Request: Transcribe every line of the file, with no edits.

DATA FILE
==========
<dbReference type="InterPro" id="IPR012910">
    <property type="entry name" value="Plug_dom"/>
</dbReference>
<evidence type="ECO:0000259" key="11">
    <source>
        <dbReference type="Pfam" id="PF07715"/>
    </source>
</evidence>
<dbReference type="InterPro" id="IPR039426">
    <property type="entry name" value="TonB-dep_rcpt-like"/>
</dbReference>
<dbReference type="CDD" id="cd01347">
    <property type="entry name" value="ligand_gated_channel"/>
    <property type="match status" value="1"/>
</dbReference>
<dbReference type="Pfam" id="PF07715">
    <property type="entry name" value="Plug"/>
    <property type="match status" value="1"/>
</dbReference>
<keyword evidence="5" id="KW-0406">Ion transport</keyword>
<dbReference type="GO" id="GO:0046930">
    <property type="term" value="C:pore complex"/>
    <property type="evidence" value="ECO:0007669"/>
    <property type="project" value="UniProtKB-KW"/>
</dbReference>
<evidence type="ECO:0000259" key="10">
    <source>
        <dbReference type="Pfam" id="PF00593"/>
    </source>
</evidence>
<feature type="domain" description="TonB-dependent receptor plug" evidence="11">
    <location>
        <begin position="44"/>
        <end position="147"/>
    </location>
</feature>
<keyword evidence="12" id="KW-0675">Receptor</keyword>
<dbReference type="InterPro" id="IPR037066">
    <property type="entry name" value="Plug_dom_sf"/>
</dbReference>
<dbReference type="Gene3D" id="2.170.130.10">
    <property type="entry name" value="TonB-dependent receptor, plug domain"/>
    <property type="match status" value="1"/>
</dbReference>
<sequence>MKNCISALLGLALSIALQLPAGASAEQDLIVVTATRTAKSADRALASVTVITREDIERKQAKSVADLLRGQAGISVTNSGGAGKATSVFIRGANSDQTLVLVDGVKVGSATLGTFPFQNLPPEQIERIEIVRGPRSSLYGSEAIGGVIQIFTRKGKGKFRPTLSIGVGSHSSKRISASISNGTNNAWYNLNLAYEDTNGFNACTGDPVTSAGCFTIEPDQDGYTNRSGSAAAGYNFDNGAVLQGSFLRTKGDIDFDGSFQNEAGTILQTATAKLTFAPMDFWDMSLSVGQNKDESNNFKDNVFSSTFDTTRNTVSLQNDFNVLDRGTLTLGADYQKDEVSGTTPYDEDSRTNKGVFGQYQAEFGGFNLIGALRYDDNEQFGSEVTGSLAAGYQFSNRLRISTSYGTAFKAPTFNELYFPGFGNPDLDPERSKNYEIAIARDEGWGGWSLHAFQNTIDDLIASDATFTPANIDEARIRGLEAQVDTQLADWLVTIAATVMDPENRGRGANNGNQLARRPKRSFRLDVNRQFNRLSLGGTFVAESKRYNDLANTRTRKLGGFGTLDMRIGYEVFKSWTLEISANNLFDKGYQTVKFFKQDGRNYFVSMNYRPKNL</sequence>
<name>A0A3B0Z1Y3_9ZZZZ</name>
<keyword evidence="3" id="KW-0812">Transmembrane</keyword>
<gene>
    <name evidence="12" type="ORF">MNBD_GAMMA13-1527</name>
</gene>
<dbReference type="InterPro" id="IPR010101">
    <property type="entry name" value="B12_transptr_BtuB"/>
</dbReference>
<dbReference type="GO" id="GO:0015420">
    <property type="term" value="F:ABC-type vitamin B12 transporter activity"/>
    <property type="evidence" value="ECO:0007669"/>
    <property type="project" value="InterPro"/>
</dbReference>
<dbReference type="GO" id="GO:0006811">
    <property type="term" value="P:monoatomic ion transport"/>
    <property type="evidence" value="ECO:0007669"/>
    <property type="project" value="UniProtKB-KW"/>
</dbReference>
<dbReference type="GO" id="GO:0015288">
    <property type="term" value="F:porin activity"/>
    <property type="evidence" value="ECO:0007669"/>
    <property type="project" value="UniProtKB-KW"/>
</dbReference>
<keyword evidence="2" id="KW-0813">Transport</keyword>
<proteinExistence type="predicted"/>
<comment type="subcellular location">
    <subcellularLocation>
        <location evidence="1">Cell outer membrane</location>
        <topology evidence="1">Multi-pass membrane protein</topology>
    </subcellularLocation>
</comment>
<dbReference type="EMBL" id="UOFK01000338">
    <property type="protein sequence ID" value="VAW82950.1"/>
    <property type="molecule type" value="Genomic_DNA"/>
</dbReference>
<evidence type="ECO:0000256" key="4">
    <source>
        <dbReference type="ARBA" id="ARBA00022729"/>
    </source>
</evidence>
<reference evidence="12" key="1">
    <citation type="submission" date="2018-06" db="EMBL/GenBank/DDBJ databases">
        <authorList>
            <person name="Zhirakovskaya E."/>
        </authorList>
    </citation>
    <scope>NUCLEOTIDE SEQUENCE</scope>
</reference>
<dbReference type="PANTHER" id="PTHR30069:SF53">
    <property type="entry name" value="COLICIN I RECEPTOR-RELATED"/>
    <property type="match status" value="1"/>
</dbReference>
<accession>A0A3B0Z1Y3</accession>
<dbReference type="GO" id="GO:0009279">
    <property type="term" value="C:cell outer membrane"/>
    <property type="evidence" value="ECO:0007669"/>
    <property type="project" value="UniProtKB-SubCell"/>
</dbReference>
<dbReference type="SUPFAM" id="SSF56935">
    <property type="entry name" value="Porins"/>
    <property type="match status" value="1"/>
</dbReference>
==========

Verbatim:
<dbReference type="InterPro" id="IPR012910">
    <property type="entry name" value="Plug_dom"/>
</dbReference>
<evidence type="ECO:0000259" key="11">
    <source>
        <dbReference type="Pfam" id="PF07715"/>
    </source>
</evidence>
<dbReference type="InterPro" id="IPR039426">
    <property type="entry name" value="TonB-dep_rcpt-like"/>
</dbReference>
<dbReference type="CDD" id="cd01347">
    <property type="entry name" value="ligand_gated_channel"/>
    <property type="match status" value="1"/>
</dbReference>
<dbReference type="Pfam" id="PF07715">
    <property type="entry name" value="Plug"/>
    <property type="match status" value="1"/>
</dbReference>
<keyword evidence="5" id="KW-0406">Ion transport</keyword>
<dbReference type="GO" id="GO:0046930">
    <property type="term" value="C:pore complex"/>
    <property type="evidence" value="ECO:0007669"/>
    <property type="project" value="UniProtKB-KW"/>
</dbReference>
<evidence type="ECO:0000259" key="10">
    <source>
        <dbReference type="Pfam" id="PF00593"/>
    </source>
</evidence>
<feature type="domain" description="TonB-dependent receptor plug" evidence="11">
    <location>
        <begin position="44"/>
        <end position="147"/>
    </location>
</feature>
<keyword evidence="12" id="KW-0675">Receptor</keyword>
<dbReference type="InterPro" id="IPR037066">
    <property type="entry name" value="Plug_dom_sf"/>
</dbReference>
<dbReference type="Gene3D" id="2.170.130.10">
    <property type="entry name" value="TonB-dependent receptor, plug domain"/>
    <property type="match status" value="1"/>
</dbReference>
<sequence>MKNCISALLGLALSIALQLPAGASAEQDLIVVTATRTAKSADRALASVTVITREDIERKQAKSVADLLRGQAGISVTNSGGAGKATSVFIRGANSDQTLVLVDGVKVGSATLGTFPFQNLPPEQIERIEIVRGPRSSLYGSEAIGGVIQIFTRKGKGKFRPTLSIGVGSHSSKRISASISNGTNNAWYNLNLAYEDTNGFNACTGDPVTSAGCFTIEPDQDGYTNRSGSAAAGYNFDNGAVLQGSFLRTKGDIDFDGSFQNEAGTILQTATAKLTFAPMDFWDMSLSVGQNKDESNNFKDNVFSSTFDTTRNTVSLQNDFNVLDRGTLTLGADYQKDEVSGTTPYDEDSRTNKGVFGQYQAEFGGFNLIGALRYDDNEQFGSEVTGSLAAGYQFSNRLRISTSYGTAFKAPTFNELYFPGFGNPDLDPERSKNYEIAIARDEGWGGWSLHAFQNTIDDLIASDATFTPANIDEARIRGLEAQVDTQLADWLVTIAATVMDPENRGRGANNGNQLARRPKRSFRLDVNRQFNRLSLGGTFVAESKRYNDLANTRTRKLGGFGTLDMRIGYEVFKSWTLEISANNLFDKGYQTVKFFKQDGRNYFVSMNYRPKNL</sequence>
<name>A0A3B0Z1Y3_9ZZZZ</name>
<keyword evidence="3" id="KW-0812">Transmembrane</keyword>
<gene>
    <name evidence="12" type="ORF">MNBD_GAMMA13-1527</name>
</gene>
<dbReference type="InterPro" id="IPR010101">
    <property type="entry name" value="B12_transptr_BtuB"/>
</dbReference>
<dbReference type="GO" id="GO:0015420">
    <property type="term" value="F:ABC-type vitamin B12 transporter activity"/>
    <property type="evidence" value="ECO:0007669"/>
    <property type="project" value="InterPro"/>
</dbReference>
<dbReference type="GO" id="GO:0006811">
    <property type="term" value="P:monoatomic ion transport"/>
    <property type="evidence" value="ECO:0007669"/>
    <property type="project" value="UniProtKB-KW"/>
</dbReference>
<dbReference type="GO" id="GO:0015288">
    <property type="term" value="F:porin activity"/>
    <property type="evidence" value="ECO:0007669"/>
    <property type="project" value="UniProtKB-KW"/>
</dbReference>
<keyword evidence="2" id="KW-0813">Transport</keyword>
<proteinExistence type="predicted"/>
<comment type="subcellular location">
    <subcellularLocation>
        <location evidence="1">Cell outer membrane</location>
        <topology evidence="1">Multi-pass membrane protein</topology>
    </subcellularLocation>
</comment>
<dbReference type="EMBL" id="UOFK01000338">
    <property type="protein sequence ID" value="VAW82950.1"/>
    <property type="molecule type" value="Genomic_DNA"/>
</dbReference>
<evidence type="ECO:0000256" key="4">
    <source>
        <dbReference type="ARBA" id="ARBA00022729"/>
    </source>
</evidence>
<reference evidence="12" key="1">
    <citation type="submission" date="2018-06" db="EMBL/GenBank/DDBJ databases">
        <authorList>
            <person name="Zhirakovskaya E."/>
        </authorList>
    </citation>
    <scope>NUCLEOTIDE SEQUENCE</scope>
</reference>
<dbReference type="PANTHER" id="PTHR30069:SF53">
    <property type="entry name" value="COLICIN I RECEPTOR-RELATED"/>
    <property type="match status" value="1"/>
</dbReference>
<accession>A0A3B0Z1Y3</accession>
<dbReference type="GO" id="GO:0009279">
    <property type="term" value="C:cell outer membrane"/>
    <property type="evidence" value="ECO:0007669"/>
    <property type="project" value="UniProtKB-SubCell"/>
</dbReference>
<dbReference type="SUPFAM" id="SSF56935">
    <property type="entry name" value="Porins"/>
    <property type="match status" value="1"/>
</dbReference>